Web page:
Heading back down the mountain – you guessed it, the temperature light came on again. We pulled over in a shop parking lot to let it sit, and wondered how far it was to the hotel. Amusingly, we discovered when we got going again that the sign we could see from the shop parking lot where we’d been sitting was actually the hotel – we just didn’t realize it. So we pulled in and Kay checked it out, and we decided to stop here for the night. There’s internet in the restaurant so we could research the overheating problem, and the room itself is actually a cabin – kind of cute, kind of rustic, and relatively cheap. (But no internet in the cabin, so we have to come to the restaurant to check the Web.)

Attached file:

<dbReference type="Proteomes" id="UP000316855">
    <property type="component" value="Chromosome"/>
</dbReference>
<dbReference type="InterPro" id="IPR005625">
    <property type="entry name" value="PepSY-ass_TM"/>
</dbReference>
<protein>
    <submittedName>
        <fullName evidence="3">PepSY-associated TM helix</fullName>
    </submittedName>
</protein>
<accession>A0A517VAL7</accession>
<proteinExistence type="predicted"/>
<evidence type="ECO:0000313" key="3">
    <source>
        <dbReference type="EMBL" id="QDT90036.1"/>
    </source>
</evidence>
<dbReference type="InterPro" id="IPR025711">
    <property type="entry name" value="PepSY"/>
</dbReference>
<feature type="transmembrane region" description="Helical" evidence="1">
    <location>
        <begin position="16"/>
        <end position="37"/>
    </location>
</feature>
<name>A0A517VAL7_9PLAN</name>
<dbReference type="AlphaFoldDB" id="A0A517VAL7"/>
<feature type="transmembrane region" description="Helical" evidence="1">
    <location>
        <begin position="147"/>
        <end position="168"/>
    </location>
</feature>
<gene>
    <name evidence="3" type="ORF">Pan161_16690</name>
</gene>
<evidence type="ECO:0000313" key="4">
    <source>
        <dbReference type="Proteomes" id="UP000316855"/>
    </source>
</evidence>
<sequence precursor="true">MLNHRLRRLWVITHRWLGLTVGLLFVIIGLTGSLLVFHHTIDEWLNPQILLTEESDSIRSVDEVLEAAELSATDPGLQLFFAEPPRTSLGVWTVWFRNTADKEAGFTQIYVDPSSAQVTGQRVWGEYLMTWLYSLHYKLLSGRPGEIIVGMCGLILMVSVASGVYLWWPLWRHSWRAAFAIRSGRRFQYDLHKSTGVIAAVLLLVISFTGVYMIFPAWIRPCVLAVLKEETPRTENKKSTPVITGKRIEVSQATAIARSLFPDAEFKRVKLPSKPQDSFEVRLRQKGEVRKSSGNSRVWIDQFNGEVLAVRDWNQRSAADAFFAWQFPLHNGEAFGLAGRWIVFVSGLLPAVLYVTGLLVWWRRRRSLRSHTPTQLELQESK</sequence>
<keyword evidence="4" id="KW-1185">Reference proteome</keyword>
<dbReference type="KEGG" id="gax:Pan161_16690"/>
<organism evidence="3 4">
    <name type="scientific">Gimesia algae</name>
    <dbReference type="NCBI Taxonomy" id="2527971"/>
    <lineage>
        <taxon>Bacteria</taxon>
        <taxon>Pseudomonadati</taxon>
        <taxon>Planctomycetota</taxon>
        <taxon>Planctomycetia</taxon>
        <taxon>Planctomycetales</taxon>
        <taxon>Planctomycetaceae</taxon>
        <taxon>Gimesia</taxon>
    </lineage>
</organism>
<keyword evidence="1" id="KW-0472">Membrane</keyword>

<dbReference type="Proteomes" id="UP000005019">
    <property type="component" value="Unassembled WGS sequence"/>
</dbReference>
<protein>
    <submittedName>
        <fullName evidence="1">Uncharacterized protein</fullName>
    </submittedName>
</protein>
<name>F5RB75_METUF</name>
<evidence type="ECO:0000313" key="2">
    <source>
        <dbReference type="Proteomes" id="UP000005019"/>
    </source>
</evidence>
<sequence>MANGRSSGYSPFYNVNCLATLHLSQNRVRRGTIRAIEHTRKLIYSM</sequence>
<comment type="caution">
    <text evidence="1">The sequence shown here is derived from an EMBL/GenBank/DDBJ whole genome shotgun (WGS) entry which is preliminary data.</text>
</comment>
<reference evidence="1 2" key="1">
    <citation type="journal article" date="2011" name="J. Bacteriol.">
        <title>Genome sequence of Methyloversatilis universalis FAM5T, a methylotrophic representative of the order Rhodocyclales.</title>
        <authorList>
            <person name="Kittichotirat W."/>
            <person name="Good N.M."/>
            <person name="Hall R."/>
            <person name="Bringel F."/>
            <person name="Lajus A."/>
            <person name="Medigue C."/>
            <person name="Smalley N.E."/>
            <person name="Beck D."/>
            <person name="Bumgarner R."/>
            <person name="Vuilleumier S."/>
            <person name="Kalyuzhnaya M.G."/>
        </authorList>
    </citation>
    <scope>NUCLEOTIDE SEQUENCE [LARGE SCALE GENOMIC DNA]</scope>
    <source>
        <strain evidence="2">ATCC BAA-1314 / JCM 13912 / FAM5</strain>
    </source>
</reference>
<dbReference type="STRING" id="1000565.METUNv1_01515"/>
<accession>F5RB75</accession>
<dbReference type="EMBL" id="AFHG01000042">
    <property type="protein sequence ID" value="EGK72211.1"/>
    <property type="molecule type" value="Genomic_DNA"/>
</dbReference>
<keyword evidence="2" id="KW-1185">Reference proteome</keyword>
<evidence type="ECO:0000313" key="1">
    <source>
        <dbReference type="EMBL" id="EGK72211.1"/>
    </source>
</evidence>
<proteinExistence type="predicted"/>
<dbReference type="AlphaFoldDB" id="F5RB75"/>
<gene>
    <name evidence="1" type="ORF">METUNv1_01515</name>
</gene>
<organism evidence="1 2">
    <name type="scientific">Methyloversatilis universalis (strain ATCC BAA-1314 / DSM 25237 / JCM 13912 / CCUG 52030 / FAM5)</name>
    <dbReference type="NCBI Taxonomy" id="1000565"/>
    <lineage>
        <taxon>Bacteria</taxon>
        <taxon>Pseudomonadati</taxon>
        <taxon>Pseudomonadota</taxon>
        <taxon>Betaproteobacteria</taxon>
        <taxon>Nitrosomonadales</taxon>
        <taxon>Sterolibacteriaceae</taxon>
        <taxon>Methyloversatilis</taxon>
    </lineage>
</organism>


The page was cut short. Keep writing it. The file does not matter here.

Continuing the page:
Grabbed dinner in the restaurant and poked the internet to see what we could find on the F650 FAQ about overheating, etc. We’re hoping that they simply didn’t put in enough oil at the BMW dealer and that’s why it got too hot, but we’re afraid it might be a problem with the fan, too. Kay doesn’t remember if the fan came on when it was overheating.

We did discover that we were completely wrong about draining the extra coolant. The internet seems to agree that, in general, too much coolant simply isn’t a problem. Maybe when the bike’s cooled we’ll find that it just expands and contracts dramatically.